FW from Chip Lupu: Schaivo
Zietlow, Rebecca E.
RZietlo at UTNet.UToledo.Edu
Mon Mar 21 10:59:28 PST 2005
I gather from Sam's comment that he does not like the bill (am I wrong?) I don't like it either, and I disagree with the "right to life" interpretation, but I do think that it is good for the public to debate what the constitution means, and to ask their representatives to enact legislation consistent with their constitutional vision. That is, the process itself is a good thing even if I don't like the outcome.
As Bobby suggests, in evaluating popular constitutionalism we have to consider it more broadly. I very much like the result of many other political movements based on popular constitutionalism in our history, including abolition, the National Labor Relations Act and the 1964 Civil Rights Act.
From: conlawprof-bounces at lists.ucla.edu [mailto:conlawprof-bounces at lists.ucla.edu]On Behalf Of RJLipkin at aol.com
Sent: Monday, March 21, 2005 10:32 AM
To: srbagenstos at wulaw.wustl.edu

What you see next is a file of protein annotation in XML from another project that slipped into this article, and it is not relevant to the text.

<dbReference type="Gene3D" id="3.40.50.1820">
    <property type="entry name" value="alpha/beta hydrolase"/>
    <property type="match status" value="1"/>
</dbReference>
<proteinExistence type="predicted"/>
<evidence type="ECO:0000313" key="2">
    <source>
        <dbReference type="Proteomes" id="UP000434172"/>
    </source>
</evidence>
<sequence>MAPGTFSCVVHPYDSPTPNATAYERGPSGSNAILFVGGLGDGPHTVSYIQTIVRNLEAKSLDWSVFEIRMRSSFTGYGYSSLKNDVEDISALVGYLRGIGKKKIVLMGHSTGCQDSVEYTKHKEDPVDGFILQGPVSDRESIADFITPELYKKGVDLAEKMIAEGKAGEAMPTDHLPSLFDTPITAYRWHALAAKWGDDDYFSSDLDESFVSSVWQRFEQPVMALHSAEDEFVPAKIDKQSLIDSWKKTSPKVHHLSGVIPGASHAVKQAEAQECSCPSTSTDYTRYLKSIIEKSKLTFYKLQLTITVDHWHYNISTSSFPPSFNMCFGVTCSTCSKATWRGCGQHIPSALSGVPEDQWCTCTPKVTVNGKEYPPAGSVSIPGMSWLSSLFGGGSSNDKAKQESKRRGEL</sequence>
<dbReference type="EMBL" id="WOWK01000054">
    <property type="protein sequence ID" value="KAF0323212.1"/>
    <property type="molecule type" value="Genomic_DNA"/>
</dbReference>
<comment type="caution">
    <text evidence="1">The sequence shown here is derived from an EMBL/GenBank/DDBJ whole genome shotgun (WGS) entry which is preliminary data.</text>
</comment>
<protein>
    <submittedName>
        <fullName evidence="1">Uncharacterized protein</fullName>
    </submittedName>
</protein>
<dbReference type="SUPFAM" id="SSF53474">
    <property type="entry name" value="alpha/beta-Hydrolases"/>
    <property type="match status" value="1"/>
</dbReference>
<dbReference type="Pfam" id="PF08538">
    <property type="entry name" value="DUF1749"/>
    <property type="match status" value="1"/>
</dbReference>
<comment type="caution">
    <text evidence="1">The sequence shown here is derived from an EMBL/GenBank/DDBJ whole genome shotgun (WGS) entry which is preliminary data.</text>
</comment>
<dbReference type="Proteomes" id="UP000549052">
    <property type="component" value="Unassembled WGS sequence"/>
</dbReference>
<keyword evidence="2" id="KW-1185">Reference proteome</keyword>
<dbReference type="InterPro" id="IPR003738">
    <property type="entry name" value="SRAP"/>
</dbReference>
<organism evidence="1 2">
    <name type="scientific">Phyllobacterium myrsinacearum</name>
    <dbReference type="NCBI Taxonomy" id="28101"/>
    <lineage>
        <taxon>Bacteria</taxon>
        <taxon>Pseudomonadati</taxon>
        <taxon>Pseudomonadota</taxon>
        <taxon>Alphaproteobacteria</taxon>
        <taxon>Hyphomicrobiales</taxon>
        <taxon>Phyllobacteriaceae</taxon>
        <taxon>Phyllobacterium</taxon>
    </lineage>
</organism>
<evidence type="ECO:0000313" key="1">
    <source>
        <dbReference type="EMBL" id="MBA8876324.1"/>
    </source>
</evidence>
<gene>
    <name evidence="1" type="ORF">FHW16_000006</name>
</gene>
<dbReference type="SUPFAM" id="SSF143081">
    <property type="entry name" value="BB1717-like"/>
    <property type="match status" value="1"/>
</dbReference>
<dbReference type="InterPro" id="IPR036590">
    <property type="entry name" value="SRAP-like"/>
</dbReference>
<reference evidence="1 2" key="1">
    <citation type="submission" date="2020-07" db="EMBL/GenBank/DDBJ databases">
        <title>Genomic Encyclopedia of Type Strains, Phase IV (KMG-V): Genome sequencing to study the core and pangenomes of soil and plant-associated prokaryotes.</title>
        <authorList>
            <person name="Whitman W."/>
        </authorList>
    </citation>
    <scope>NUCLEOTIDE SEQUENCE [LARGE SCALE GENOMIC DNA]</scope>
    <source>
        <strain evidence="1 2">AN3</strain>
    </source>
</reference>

Cc: CONLAWPROF at lists.ucla.edu
Subject: Re: FW from Chip Lupu: Schaivo
In a message dated 3/21/2005 10:16:22 AM Eastern Standard Time, srbagenstos at wulaw.wustl.edu writes:
This bill is arguably an example of popular constitutionalism in
action. People can judge for themselves what that says about the merits
of the bill and/or of popular constitutionalism.
To be fair to popular constitutionalism, I think we should not assess its merits on a case by case basis. Rather, it should be evaluated only in terms of a system of popular constitution (whatever that might be) that applies generally to constitutional interpretation and application.
Robert Justin Lipkin
Professor of Law
Widener University School of Law
-------------- next part --------------
An HTML attachment was scrubbed...
More information about the Conlawprof